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topic 46180

Anodizing Racks: Titanium vs. Aluminum

Current question and answers:

March 9, 2021

Q. We are new to the anodizing process, and we need to build some rack for the first prototype run.
We are thinking about using titanium racks in the long term, but for the prototype run we want to use aluminum racks.
We have asked the chemistry supplier which alloy is to be used, but we did not get clear answer, they say 5000 or 6000 series.
But is there a aluminum alloy that is preferred to use?

Poul Slot Mikkelsen
- Vildbjerg Denamrk
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March 2021

A. Hi Poul, 2024 is the best material but the racks can be made out of the same material as you are anodizing. They must not rob the current by being of a material that anodizes at lower voltage than the parts. A 6000 series aluminum is "uh, okay", especially for a short-lived prototyping experiment as long as you are not anodizing 2000 series aluminum. Obviously, titanium is a better idea though.

But since you say you are new to the process and just starting, I should note that most shops don't build their own racks. They usually buy them from suppliers familiar with the needs of anodizing racks. Sometimes for small parts you can purchase a 'standard' titanium rack and save the expense of custom design.

Luck & Regards,

pic of Ted Mooney
Ted Mooney, P.E. RET
Aloha -- an idea worth spreading
finishing.com - Pine Beach, New Jersey

Previous closely related Q&A's starting in:


Q. We send out one of our components for anodizing & bright dip finish. This component is round and quite thin (.014"). We have found through experience that we must supply a ring to put around part of the OD of the component to keep it from becoming distorted by the pressure of the racking device. The problem is that we make the ring out of aluminum and after about 3 or 4 uses the ID of the rings become too large and are no longer useable and must be replaced.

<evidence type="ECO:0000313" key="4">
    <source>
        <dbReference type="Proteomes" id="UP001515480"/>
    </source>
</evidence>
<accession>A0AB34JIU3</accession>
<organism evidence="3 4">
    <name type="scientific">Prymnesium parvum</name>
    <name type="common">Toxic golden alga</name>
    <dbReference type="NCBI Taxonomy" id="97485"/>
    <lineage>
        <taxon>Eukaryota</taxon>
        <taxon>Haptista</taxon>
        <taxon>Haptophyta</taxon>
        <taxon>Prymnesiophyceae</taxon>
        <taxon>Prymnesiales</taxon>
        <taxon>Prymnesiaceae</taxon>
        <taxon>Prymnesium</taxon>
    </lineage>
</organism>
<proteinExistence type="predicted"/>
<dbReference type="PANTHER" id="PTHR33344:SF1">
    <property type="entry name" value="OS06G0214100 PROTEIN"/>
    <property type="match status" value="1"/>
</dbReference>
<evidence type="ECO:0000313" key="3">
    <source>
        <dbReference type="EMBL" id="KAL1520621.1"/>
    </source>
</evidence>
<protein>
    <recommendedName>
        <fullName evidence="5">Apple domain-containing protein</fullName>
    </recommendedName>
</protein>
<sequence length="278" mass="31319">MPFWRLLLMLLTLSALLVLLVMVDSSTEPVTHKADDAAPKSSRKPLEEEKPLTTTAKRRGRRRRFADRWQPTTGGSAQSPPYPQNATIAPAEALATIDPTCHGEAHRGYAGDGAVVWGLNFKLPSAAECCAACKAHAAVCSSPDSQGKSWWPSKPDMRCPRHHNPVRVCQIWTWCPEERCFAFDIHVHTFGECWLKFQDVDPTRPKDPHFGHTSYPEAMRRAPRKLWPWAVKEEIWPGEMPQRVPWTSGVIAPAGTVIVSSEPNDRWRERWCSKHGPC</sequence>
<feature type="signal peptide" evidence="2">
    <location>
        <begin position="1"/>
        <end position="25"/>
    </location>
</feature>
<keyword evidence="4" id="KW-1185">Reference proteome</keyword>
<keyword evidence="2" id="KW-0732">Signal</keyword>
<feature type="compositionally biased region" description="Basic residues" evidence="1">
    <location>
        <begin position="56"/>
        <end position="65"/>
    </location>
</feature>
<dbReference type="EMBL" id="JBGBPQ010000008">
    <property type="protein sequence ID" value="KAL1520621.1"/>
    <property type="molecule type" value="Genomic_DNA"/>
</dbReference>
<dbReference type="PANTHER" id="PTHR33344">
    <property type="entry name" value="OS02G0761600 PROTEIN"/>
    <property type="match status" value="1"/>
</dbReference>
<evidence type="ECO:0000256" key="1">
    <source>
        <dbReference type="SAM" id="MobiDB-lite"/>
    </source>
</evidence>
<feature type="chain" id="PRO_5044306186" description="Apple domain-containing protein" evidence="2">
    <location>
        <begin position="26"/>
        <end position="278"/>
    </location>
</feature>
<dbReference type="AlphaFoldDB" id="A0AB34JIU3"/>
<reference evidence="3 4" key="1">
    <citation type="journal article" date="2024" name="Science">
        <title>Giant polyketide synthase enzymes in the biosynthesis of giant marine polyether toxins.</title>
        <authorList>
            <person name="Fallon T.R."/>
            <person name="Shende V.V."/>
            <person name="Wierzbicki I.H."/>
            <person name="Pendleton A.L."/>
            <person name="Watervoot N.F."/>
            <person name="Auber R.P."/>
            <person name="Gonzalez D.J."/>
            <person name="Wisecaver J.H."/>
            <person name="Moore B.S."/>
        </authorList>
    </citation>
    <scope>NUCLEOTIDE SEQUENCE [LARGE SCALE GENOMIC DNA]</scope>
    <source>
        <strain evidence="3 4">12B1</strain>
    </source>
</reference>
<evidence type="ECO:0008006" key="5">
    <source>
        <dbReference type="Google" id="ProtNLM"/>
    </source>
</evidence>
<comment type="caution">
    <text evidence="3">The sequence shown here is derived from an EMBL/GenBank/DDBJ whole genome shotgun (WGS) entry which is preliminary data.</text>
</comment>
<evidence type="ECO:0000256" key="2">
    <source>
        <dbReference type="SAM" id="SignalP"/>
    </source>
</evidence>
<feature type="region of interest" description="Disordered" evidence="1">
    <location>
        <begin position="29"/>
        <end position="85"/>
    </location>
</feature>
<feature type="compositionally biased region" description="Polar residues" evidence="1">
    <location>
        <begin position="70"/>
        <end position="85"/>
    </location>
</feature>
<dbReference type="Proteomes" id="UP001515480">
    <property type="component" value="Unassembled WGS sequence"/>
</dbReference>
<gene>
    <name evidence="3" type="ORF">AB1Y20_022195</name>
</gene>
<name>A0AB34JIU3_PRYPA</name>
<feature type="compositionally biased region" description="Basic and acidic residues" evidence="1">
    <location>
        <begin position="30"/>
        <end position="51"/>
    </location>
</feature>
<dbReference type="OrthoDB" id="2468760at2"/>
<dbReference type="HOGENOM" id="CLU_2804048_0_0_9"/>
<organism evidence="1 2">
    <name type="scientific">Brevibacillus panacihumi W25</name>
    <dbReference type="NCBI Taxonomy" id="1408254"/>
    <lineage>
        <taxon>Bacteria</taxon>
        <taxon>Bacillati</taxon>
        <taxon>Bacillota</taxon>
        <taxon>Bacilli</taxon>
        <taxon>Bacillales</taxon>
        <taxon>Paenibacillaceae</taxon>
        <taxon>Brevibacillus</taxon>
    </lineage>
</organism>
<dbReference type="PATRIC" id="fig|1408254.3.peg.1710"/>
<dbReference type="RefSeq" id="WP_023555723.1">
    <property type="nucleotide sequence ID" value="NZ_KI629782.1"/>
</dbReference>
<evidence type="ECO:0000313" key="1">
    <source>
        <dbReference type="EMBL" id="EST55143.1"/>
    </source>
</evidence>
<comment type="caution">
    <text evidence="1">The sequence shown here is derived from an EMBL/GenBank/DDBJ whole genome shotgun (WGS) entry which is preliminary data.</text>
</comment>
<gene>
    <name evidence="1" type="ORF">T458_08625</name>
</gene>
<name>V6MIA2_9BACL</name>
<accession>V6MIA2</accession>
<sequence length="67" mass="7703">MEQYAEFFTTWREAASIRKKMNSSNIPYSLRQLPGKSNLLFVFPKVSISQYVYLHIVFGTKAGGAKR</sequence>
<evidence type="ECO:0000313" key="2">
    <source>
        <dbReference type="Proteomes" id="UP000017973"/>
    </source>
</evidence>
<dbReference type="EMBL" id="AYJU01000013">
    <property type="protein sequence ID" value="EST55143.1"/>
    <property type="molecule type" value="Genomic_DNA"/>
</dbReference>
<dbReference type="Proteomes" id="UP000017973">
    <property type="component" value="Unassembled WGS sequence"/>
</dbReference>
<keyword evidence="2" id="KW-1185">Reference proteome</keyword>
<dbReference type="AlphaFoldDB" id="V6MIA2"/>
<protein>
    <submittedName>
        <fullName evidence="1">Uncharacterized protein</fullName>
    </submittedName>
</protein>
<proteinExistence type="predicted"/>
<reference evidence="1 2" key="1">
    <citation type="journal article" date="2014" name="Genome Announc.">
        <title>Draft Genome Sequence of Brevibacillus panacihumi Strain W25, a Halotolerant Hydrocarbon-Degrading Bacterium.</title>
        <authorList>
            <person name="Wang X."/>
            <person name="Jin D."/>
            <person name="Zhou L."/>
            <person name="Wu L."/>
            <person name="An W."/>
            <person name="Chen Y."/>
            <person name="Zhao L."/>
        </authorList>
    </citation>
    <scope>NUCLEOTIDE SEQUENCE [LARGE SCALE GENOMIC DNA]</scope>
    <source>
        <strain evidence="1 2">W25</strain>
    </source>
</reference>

The question is: Can these rings be made out of some other material that would not be affected by the anodize process (they must also be able to withstand the heat of the process)?

Thanks for any input.

Stan Kmiecik
- Addison, Illinois, USA


A. Many of our anodize racks are made out of titanium.

Titanium conducts the electricity to the part which is necessary but the titanium does not anodize, like an aluminum rack would, and thus you don't have to strip it in between uses ... it lasts forever.

David A. Kraft
- Long Island City, New York


A. For anodise jigging you are limited to aluminium or titanium if you are going to use metal or a non-conductive material that will withstand acid and heat.

Titanium would be best (also costs a lot).

Other options to try which may or may not work:

Thick (0.75 inch) polypropylene

Etch prime / prime the aluminium rings (try some old ones to allow for the paint thickness - also use up your waste).

Ask your finisher if the rack can be redesigned.

Redesign the part with a tag to hold when finishing which can be removed after.

Martin Trigg-Hogarth
Martin Trigg-Hogarth